News and Commentary – Another Semester of 70s Films: Norman Mailer’s Maidstone

This week’s focus in class was actually Haskell Wexler’s Medium Cool, but as this is well covered ground here at Mid Century Cinema, today we will consider instead a film that has some interesting parallels with that picture. Both Norman Mailer’s notorious Maidstone and Wexler’s Medium Cool attempt to blur the distinction between fiction and “non-fiction” films (documentaries), in order to reach for a more “real” form of cinematic expression than typically found in conventional movies—an aspiration of the French New Wave that was embraced by the New Hollywood, and pushed to the limit in both Medium Cool and Maidstone.  (And they were not fooling around. Writer-director-cinematographer Wexler, with a background in documentaries, operated one of the cameras in the midst of real – and dangerous – events that unfolded during the blended fact/fiction that was Medium Cool; Legendary documentarian D. A. Pennebaker operated one of five cameras that captured the somewhat controlled and often unscripted chaos during Mailer’s five day shoot in Easthampton.)  The films also share an ambition to take head-on smoldering racial issues of the time (Wexler much more successfully)—each director goes out of his way, for example, let the camera linger on monologues by black militants. 

The two movies are also indelibly marked by the shared trauma of their times. Medium Cool was already in production when Bobby Kennedy was assassinated (an additional, powerful scene was added on the fly), and it first anticipated and then captured on film the police riots that erupted outside the 1968 Democratic National Convention. Maidstone was conceived in the shell-shocked days following Bobby’s death, and after his film was completed Mailer witnessed the Convention and its attendant melees as a journalist, an experience captured in what we consider to be his greatest book, Miami and the Siege of Chicago. One ought not assess Mailer’s undisciplined and wild film now without keeping in mind the madness that was 1968 more generally, and the extent to which the loss of Bobby was so utterly devastating.  (This is an implicit theme in one of our favorite novels.)  Certainly it was so for Mailer, who put it this way: “The novelist John Updike was not necessarily one of his favorite authors, but after the assassination of Robert F. Kennedy, it was Updike who made the remark that God might have withdrawn his blessing from America. It was a thought which could not be forgotten.”

But let’s not get ahead of ourselves with this comparison: Wexler’s movie is something special from the hands of an experienced master; Mailer’s film is a muddled experiment by a talented amateur—occasionally interesting, often meandering (or worse). Vincent Canby’s tepid review had it exactly right: “The truth of the matter is that “Maidstone” is a very mixed bag, and were it not the work of one of our most brilliant writers . . .  it would be very easy to be apathetic about it.”  But it is Mailer’s picture, and remains a fascinating document for that reason.  It sort of has a plot—a legendary American filmmaker (“Norman Kingsley”—Kingsley is Mailer’s middle name) is in the midst of shooting a movie whilst seriously considering a run for President as mysterious cabals of supporters and opponents mull the possibility of his assassination.  (The enormous Mailer ego is certainly not absent here.)  Ragged and often problematic (the movie’s attitude towards women, is, not surprisingly, iffy), the final two segments of the film are nevertheless worth taking seriously.  In Chapter 11 (following Godard, the movie is divided into chapters), after the “movie” has been shot, Mailer addresses the cast by (real) name as he discusses the unconventional way that the film was made, the search for something “real” and “the thing I was trying to show in the movie,” explaining that a more structured production could not get at The Truth.  Chapter 12 – after the end, all of the players have gone home – has the infamous and shocking sequence wherein the ever-intense Rip Torn returns with a hammer that he might assassinate Kingsley (nothing against Mailer, the wild-eyed actor insists).  Things go utterly haywire as both men shed blood as those around them scream and panic.  It’s not easy to watch—but it certainly is real.  And, some additional food for thought: Pennebaker’s camera never stopped rolling (bringing us right back to one of the key themes of Medium Cool, on the responsibilities of the participant/observer); and Mailer ultimately decided to include the “scene” in the film.  Not surprisingly, including “getting bludgeoned by and then biting the ear of a deranged actor” was not his original plan, but in the words of his official biographer, he changed his mind, “realizing that he was complicit, if not directly responsible, for what happened.”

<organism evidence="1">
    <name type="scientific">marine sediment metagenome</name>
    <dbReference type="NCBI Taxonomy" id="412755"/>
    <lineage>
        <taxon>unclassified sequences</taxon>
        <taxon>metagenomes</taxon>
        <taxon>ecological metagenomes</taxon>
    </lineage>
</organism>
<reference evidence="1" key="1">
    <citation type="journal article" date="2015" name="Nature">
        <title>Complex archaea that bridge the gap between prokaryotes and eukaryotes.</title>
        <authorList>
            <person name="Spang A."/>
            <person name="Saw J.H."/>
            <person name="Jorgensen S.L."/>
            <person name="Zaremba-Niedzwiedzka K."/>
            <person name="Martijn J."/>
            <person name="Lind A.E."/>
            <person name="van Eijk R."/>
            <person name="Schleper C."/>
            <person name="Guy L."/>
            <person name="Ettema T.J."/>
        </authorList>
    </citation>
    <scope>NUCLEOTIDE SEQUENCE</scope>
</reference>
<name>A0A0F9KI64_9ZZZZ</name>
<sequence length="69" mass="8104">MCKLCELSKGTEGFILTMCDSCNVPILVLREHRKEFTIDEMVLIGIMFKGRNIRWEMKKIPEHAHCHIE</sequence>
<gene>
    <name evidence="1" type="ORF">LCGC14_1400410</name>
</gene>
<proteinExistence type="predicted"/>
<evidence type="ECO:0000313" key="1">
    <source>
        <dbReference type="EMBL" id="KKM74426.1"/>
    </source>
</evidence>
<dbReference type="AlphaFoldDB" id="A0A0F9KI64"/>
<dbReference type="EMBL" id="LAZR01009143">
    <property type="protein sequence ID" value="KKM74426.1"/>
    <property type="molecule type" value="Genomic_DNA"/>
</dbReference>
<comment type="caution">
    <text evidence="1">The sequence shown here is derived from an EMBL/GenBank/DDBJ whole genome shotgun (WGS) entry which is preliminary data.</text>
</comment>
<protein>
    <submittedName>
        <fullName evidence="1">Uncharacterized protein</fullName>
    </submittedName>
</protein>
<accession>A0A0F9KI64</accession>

Mailer and Kingsley Have a Good Deal In Common


Assassination Ball

Kingsley (Mailer) and O'Houlihan (Torn) at the Fictional "Assassination Ball" 


Mailer to Cast

Mailer Explains His Motive: "An Attack on the Notion of Relatity" 


Mailer Torn

Torn (Torn) and Mailer (Mailer): Sometimes Reality Bites